How to Lead a Wonder-full Life

Have you ever seen small children discover and track a winding line of ants for the first time? They join the caravan on all fours, and squealing and squinting, they crowd the imperturbable hikers with their noses for a face-to-face look!

We are born spontaneously sensitive to marvels. In our early years our awareness of the world’s wonders is effortless and extravagant. All of life leaves us astonished, excited and joyous.

Moving into adulthood, our senses and appetite seem to dull. We recall wistfully how we once thrilled so often and to so much. To quell the bit of ache inside, we tell ourselves, “Surprises are rarer now.”

Or are they?

I was left musing on this last weekend, when I overnighted at a lodge in the piney folds of southern California’s mountains. Coming from Phoenix—hermetically sealed and odorlessly air conditioned against wilting heat for much of the year—I was delighted by the fragrance and prickle of the chill sierra air. Cabin windows wide open, I felt refreshed, happy and contented under my comforter.

At dawn the next morning I was headed to the main lodge for coffee when I heard an odd noise and the air above me seemed to quiver. A bird fanned over in the space of a sigh, and I caught my breath as I realized that the sound I was hearing was the whisper of its wing sweeps.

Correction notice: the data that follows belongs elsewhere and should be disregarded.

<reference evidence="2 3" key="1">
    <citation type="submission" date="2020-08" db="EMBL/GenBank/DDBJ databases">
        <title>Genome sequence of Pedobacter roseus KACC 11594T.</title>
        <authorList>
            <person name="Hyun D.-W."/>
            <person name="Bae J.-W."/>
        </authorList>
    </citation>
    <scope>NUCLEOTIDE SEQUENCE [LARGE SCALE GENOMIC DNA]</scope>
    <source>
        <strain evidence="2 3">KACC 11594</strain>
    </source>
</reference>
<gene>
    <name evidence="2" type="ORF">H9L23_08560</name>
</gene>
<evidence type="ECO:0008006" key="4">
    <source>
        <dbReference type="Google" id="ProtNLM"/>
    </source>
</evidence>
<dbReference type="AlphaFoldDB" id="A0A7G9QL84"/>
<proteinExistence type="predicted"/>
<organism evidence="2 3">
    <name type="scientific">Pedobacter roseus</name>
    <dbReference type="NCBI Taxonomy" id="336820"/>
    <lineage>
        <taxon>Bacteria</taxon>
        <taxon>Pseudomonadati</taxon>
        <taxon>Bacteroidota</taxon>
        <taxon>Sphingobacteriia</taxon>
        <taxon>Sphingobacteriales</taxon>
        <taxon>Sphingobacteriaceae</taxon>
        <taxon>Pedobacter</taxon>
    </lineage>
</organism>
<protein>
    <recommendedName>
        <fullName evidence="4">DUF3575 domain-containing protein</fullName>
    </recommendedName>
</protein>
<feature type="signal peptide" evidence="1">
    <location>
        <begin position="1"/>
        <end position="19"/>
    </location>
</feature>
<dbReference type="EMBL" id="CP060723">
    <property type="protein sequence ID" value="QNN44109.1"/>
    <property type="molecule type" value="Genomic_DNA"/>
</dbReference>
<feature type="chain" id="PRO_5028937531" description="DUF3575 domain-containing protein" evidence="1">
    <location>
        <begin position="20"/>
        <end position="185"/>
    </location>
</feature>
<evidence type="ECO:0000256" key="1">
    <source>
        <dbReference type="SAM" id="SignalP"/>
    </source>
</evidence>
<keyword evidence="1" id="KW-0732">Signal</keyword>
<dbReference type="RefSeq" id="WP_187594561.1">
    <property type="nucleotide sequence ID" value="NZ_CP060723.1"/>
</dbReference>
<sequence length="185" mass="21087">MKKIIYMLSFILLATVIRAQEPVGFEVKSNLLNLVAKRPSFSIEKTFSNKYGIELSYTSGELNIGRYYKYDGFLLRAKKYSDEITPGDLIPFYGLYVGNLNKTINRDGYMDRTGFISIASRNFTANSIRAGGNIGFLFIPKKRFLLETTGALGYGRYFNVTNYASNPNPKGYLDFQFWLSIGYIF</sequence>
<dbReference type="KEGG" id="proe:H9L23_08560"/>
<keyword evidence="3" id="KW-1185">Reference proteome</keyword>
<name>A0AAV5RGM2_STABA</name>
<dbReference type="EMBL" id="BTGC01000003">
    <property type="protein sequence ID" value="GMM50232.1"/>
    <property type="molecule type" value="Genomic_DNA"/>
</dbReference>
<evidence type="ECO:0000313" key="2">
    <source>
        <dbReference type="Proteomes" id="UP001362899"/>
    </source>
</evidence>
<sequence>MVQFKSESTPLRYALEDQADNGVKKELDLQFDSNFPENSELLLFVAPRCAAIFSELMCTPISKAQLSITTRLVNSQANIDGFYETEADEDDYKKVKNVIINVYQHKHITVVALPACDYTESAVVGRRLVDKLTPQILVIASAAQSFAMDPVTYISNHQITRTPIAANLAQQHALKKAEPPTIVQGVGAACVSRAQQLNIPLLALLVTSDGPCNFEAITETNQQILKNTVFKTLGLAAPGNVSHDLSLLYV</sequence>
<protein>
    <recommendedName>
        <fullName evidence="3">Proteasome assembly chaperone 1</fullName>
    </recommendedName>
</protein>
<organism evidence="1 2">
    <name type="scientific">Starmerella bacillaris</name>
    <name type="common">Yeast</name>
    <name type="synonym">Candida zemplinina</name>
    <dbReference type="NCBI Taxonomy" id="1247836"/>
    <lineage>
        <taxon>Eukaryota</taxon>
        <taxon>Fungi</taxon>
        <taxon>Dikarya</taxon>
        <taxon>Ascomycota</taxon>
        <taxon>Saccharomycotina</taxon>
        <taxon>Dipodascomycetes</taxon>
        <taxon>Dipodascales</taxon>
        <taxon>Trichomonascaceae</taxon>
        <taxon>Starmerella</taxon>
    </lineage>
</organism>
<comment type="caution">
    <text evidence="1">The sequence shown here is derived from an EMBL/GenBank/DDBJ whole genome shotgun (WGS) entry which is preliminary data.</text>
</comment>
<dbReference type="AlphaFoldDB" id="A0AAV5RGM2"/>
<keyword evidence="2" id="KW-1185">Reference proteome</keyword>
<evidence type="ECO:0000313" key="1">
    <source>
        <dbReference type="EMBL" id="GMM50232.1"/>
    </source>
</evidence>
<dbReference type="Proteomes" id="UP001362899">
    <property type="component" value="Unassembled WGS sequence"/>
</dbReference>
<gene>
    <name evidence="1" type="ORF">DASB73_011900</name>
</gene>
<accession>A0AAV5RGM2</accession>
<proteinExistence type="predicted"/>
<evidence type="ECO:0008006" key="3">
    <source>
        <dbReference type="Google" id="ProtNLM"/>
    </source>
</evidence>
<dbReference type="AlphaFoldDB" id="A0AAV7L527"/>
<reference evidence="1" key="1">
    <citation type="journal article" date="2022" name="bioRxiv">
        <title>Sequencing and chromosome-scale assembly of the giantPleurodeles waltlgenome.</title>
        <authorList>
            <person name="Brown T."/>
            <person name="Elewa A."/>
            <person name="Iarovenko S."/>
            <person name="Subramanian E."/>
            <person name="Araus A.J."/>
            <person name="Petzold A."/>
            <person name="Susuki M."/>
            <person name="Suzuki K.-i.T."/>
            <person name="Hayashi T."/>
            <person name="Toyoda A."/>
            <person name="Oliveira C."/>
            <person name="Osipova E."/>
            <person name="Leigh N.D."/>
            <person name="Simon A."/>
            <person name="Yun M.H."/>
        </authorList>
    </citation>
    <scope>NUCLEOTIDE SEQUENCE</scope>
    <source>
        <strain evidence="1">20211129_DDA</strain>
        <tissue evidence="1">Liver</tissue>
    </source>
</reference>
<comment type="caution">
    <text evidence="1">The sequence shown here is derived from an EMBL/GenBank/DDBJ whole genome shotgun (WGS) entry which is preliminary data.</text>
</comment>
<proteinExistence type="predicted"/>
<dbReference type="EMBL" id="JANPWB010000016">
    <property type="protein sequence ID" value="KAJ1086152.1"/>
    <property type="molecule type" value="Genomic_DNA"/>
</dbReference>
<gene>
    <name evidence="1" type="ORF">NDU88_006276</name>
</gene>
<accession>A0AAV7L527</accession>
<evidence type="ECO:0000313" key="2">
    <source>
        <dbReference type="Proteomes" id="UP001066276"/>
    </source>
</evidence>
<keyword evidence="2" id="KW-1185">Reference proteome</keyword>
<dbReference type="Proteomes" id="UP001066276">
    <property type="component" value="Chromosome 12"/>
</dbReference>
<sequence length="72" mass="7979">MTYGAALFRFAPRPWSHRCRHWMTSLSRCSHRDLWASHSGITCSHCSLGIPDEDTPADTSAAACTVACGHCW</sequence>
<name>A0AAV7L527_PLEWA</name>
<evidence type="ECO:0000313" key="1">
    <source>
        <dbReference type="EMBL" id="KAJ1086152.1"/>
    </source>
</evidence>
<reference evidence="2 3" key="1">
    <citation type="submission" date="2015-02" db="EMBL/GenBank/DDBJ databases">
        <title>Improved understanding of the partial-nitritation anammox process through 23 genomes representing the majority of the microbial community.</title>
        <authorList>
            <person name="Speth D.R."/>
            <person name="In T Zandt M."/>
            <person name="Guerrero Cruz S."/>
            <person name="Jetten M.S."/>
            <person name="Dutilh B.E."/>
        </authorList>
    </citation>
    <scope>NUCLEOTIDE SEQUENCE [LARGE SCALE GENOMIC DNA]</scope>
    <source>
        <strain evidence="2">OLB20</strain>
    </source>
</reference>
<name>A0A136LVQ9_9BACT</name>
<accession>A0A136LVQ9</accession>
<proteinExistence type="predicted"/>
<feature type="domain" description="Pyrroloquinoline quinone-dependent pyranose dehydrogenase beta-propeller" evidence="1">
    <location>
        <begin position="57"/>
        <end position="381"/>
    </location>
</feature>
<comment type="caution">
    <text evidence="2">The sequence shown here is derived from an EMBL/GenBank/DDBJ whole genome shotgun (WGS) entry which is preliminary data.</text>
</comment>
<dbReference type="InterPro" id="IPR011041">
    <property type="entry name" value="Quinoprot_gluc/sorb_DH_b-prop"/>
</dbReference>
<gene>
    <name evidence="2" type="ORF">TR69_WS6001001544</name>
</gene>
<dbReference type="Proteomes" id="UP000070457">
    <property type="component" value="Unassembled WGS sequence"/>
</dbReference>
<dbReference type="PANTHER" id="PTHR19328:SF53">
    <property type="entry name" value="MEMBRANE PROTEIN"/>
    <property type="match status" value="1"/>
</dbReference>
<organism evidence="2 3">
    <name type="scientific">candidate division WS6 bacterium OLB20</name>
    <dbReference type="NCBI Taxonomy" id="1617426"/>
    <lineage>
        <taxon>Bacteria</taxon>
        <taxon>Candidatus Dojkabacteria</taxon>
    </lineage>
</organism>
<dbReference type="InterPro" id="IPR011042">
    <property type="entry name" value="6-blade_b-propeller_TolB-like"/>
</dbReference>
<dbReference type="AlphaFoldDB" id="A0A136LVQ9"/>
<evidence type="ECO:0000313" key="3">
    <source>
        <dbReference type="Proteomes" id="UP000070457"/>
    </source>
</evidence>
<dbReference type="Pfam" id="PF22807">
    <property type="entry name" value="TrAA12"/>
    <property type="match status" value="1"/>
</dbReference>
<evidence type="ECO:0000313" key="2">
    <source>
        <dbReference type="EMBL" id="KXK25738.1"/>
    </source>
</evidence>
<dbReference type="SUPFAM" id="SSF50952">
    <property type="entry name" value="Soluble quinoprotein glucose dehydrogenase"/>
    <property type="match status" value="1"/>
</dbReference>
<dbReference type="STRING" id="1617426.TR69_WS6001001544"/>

My logical mind tells me that surely I must have heard this sound before. My heart danced this time because I looked up to the sky with the wonder of a child and noticed it.

These delicious episodes reminded me that surprises remain common, because life never ceases to yield us wonders. The key to experiencing them is to notice them—that is, to focus on them.

The Law of Attraction tells us that we get what we focus on. If the only wonder in your life is that you wonder what happened to your life, you need to embark mindfully on a scavenger hunt for anything that may leave you marveling:

o Receiving heartfelt thanks for your help.

o Unexpected praise from your boss.

o A stranger’s shy smile.

o The rustle of tree leaves.

o Children laughing.

o An elderly couple hand in hand.

o The acid bite of coffee on your tongue.

o A meeting cancelled.

o A meeting scheduled.

o Rain pattering on your roof. (Well, not so often in Phoenix!)

Another way of saying “You get what you focus on” is “You get what you measure.” So I urge you also to record the wonders you experience and your reactions to them.

Buy a small notebook, or staple one together from a few sheets of paper. Title it with whatever thought that will inspire you to use it. And whenever you see, hear, feel, taste or touch something that surprises and delights, write it down.

To paraphrase my friend Esther Hicks, do not strive for a happy life. Instead, strive for happy moments that add up to a happy life.

Download a PDF of this column